Search America's historic newspaper pages from 1789-1924 or use the U.S. Newspaper Directory to find information about American newspapers published between 1690-present. Chronicling America is sponsored jointly by the
National Endowment for the Humanities and the Library of Congress. external link Learn more
Image provided by: University of Illinois at Urbana-Champaign Library, Urbana, IL
Newspaper Page Text
ble for Wolfgang's present status.
He knew he had the goods and knew
the managers were wrong.
In three games with the Sox, Von
Kolnitz, the new third baseman, has
cracked the ball for a mark of .333,
batting equally well against pitchers
of either paw. He has had no mis
cues in the field, gloving several hard
chances that have been sent his way.
The newcomer doesn't have to hit at
anything like this clip to remain
with the team, but another infielder
of the smashing type would certain
ly be welcome. Terry and McMullin
may find it hard to win back their
There is something in that atmo
spheric alibi of the Cubs. Tinker's
athletes have claimed for some time
that they were unable to play their
best ball on the North Side because
of the chilling breezes that blow in
from the lake. Some of the fans
were disposed to take this as the
alibi of a team that was outclassed
by the opposition.
But the Tinks can bring forward
facts to back up their statements.
They point to the fact they have
done well every time they left home,
except in Cincinnati. They recall
the excellent eastern trip and their
success in St. Louis and Pittsburgh.
Warmer weather was encountered
and the men assert their muscles be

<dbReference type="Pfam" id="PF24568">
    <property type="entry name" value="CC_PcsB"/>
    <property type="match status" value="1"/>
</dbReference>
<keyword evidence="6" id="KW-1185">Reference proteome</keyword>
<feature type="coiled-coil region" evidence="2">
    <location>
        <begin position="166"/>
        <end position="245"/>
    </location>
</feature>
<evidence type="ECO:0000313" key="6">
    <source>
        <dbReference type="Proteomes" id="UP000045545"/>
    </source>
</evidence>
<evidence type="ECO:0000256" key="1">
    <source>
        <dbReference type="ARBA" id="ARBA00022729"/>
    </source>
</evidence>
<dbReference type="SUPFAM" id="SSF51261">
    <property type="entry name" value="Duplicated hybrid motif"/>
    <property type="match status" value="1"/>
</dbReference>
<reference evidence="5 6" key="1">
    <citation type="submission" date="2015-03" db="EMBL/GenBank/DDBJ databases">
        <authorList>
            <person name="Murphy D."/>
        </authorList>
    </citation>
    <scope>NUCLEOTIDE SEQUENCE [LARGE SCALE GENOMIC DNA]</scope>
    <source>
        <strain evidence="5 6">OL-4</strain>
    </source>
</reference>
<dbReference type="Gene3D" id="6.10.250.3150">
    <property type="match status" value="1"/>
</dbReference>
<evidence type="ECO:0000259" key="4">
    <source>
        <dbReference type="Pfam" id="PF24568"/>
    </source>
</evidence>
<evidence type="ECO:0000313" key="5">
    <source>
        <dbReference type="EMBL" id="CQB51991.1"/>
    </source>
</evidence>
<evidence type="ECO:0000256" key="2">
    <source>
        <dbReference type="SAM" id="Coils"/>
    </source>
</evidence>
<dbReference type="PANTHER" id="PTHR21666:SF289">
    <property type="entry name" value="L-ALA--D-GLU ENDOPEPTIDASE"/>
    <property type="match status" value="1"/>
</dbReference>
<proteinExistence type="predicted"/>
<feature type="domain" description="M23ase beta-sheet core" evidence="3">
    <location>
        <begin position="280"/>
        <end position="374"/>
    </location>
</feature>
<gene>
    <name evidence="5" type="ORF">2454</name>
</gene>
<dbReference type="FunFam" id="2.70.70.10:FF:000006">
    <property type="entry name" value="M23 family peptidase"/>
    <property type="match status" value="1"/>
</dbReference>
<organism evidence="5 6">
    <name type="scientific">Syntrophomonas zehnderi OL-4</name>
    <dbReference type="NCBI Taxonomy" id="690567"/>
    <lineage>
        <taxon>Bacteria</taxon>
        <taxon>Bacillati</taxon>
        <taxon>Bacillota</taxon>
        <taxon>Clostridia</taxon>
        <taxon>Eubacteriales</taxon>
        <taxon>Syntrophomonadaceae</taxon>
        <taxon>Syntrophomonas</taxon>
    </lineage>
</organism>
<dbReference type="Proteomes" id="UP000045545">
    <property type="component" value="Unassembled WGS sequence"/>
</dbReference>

came oiled and they could play na
turally. Heinie Zimmerman flatly declares
that his arm would have recovered
two or three days ago if he had had
hot sunshine to boil it out He was
frisky in St. Louis yesterday and
slammed a triple that won for the
Cubs when used as a pinch-hitter.
Zim is sure he will be back at work
Sunday and may even take a whirl
at the pastime tomorrow. Tinker
pinched for Packard in the eighth
and hit a sacrifice fly. Joe is getting
Frank Baker hurt his leg in the
first Inning after hitting a double
against the Athletics, but will not be ,
against the Athletics, but will not ba
out of the game for any time. A
blow like that would be fatal to the
Yanks at this time, as they need all
their power to keep in the van. Ma
gee got three hits.
Washington's three hits were bet
ter than Boston's four. Harper
Cleveland is staggering, Fohl not
having any pitchers who are reliable.
He tried Lowdermilk against the
Browns, and Sisler and Pratt busted
a couple of doubles each, while the
remaining athletes took their share.
Speaker made two errors.
Hank O'Day's umpiring was not
liked by the Braves. Pres. Haughton
talked about it to Manager Stallings,
then the executive sat in the grand
stand directly back of the plate.
Hank maintained his West Madison,
street dignity and was not disturbed.
Smith held Braves to four hits.
Chief Bender js showing the re
sults of summer sunshine. The wily
Indian stalled the Giants with seven
hits and made it possible for the
champion! to cop a pair.
Red Gunkel, Univ. of III. pitcher,
has been released by Cleveland to
Davenport under an optional agree
ment. Slim Sallee, according to a state
ment from Pres. Britton of the Cards,
has quit baseball. Britton says he
offered to trade or sell the tall south
paw, but Sallee said he was ready for
Boxers of Chicago tonight will
show what they think of. Harry
Forbes, ring veteran, former bantam
champ and recently .conductor of a
gym for fighters. Forbest recently
gave up his duties as instructor be
cause of failing eyesight, and it is for
this reason the benefit has been ar
ranged at the Coliseum.
Following are the boxers who will
take part: Jimmy Kilroy vs. Terry
Thomas, Chas. Glaser vs. Jimmy
Duffy, Benny Yanger (Tipton Slash
er) vs. Tommy Mowatt, fighting con
ductor; Freddie Gilmore vs. Bill Yon-